Companies in Greater Richmond are investing in diversity, equity and inclusion (DEI) to support their employees and create positive work environments and its local executives are leading the way. DEI efforts are crucial in providing equal opportunities, especially in Greater Richmond, where the local workforce is more diverse than the national average. In fact, Richmond, Va., was recently ranked among the Most Diverse Midsize Cities.
This National Black Business Month, we asked several corporate executives what advice they would give to the next generation of Black business leaders.
Senior Vice President and Chief of Staff, Genworth Financial
According to Lynn White, securing talent that compliments one’s own skills is crucial. To ensure inclusive strategies and business plans, recruited talent should have diverse perspectives.
Lynn also urges future Black business leaders to “think about sequencing,” or the order in which one completes tasks. Sequencing should be strategic to “encourage a natural progression and palpable momentum to propel plans forward. While things do not always occur in the order one expects, they will have a better sense of the challenges they might encounter as a result and the gaps they need to fill.”
Lynn discussed other challenges emerging business leaders may face as well. “Be aware of, but not stymied by, the fact that one will encounter obstacles as they try to break through. Assertiveness, ambition, diplomacy and patience are all tools at one’s disposal. They should be intentional in their use and discerning about which to employ when. In so doing, they will know when to pivot and when to move on.”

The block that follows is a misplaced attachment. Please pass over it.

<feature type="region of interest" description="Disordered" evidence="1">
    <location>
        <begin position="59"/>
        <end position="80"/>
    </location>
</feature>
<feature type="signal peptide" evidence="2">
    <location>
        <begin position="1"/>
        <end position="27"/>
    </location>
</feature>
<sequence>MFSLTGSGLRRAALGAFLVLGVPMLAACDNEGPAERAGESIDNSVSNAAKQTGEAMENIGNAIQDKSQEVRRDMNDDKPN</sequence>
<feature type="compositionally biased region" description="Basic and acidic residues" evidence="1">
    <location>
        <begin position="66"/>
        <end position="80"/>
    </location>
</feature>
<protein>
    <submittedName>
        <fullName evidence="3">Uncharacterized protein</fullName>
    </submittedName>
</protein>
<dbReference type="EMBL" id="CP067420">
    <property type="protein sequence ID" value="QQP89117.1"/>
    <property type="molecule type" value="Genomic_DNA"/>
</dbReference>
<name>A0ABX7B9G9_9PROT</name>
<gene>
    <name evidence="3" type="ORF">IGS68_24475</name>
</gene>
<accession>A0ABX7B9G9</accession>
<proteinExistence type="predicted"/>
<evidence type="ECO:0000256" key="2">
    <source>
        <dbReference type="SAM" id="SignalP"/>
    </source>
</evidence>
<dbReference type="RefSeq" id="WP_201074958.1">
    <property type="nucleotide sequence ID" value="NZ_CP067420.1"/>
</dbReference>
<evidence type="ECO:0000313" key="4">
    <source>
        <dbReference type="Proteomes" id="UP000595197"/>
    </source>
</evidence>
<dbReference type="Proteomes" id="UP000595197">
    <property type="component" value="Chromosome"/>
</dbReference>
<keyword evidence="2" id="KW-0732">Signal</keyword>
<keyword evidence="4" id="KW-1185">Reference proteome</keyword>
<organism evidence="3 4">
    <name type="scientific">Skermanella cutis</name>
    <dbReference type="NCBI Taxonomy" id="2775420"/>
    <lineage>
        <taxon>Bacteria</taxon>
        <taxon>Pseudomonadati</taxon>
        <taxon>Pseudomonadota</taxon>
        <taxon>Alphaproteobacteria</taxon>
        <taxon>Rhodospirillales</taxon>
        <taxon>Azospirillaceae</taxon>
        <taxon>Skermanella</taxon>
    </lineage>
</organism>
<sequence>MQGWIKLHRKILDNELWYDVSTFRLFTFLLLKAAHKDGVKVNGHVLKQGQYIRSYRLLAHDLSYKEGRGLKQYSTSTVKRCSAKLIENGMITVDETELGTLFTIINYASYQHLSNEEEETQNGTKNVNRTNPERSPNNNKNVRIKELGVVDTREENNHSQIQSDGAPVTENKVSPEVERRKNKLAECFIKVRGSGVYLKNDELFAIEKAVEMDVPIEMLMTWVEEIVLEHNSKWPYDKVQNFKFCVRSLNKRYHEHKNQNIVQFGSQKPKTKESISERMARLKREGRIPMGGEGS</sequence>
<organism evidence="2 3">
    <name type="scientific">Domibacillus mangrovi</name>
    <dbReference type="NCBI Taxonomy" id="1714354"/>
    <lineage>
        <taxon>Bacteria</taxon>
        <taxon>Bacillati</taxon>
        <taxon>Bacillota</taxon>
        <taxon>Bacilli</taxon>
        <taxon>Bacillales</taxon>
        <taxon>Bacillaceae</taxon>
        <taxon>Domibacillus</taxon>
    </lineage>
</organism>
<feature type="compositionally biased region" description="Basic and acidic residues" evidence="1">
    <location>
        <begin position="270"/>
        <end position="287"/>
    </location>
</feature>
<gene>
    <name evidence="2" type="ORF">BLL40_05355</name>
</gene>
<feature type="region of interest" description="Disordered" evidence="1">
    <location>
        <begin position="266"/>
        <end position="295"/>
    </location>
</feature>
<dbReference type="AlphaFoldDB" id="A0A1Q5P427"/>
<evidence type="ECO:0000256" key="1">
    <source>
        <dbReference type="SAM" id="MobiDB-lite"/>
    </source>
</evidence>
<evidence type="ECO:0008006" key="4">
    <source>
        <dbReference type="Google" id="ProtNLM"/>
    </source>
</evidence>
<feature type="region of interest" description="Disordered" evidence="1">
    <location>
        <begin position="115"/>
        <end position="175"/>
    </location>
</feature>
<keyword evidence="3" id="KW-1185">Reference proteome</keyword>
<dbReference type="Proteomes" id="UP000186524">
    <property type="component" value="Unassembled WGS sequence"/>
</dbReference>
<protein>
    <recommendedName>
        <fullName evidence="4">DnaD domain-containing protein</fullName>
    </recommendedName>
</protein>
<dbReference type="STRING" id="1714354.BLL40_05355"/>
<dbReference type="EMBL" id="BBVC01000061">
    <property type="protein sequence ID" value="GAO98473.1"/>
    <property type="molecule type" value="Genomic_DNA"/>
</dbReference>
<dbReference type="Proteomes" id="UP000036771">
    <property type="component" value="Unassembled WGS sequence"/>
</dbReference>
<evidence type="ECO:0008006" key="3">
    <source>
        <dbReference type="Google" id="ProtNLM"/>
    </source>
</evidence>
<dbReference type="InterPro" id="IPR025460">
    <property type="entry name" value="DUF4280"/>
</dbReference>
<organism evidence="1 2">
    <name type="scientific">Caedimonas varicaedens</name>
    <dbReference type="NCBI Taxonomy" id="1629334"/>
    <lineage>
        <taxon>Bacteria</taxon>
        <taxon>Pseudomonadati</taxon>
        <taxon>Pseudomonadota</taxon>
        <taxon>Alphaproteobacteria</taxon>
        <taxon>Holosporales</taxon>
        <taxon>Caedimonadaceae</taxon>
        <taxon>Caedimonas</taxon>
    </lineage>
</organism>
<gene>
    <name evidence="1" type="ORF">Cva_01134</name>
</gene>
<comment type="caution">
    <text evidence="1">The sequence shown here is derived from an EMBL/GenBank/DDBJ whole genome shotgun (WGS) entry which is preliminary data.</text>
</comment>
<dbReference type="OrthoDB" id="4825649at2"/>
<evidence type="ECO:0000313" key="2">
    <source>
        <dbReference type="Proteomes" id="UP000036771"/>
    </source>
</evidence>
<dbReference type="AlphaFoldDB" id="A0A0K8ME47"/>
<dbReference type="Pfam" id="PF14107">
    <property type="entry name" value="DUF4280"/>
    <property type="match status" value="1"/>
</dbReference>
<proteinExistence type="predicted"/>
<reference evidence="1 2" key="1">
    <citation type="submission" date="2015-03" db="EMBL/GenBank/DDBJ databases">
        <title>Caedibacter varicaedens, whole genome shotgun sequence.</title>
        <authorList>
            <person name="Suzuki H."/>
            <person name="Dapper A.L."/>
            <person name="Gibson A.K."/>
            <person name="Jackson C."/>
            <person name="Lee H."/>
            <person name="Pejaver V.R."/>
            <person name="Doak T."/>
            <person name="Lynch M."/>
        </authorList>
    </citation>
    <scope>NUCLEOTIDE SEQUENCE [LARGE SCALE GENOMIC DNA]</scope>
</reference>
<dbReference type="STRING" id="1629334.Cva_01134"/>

Lastly, Lynn adds, “Be bold and mighty force will come to your aid. While you should do your part well, you should also remember that you have, in fact, been aided.”
Richmond Market President, Bank of America
Victor Branch’s advice to the next generation of Black business leaders is to care for one’s local community. To Victor, success means having the ability to give back and support the community. “As your business grows and it starts to thrive, ensure you create a sense of community and a culture of giving back,” says Victor.
Additionally, Victor touches on the importance of fostering positive culture within a company. “You will quickly find that the adage of ‘doing good and doing well’ are not mutually exclusive,” says Victor. “Tomorrow’s generation of leaders want to be a part of something bigger than themselves.”
President & CEO, Activation Capital
Chandra Briggman believes one’s network carries more value than their ideas. Furthermore, she urges the next generation of Black business leaders to step out of their comfort zone when it comes to networking.
According to Chandra, “As a BIPOC and/or female entrepreneur, you may naturally feel comfortable networking with people with whom you share an identity. But it is important to build relationships with individuals who don’t share your identity or experience.”
Chandra goes on to explain how valuable relationships can be throughout one’s career. “Wherever the resources are concentrated in your geographic region or industry, build relationships. It is often the easiest and quickest to ask or support someone who belongs to your network. Your business idea may change, but those trusted relationships endure.”
She also stresses the importance of fostering relationships in the beginning of one’s career and urges others to provide as much values as they seek. “Build those relationships before you need them. And always seek to give at least as much as you ask.”
CEO, The Underground Kitchen
Micheal Sparks urges future Black business leaders to always be on the lookout for new opportunities. According to Michael, “Opportunities are all around you! It’s for you to find them.”
What is Micheal’s secret to success? “Hard work and mastering your craft is key!” The next generation of business leaders can find new opportunities by working to master their craft.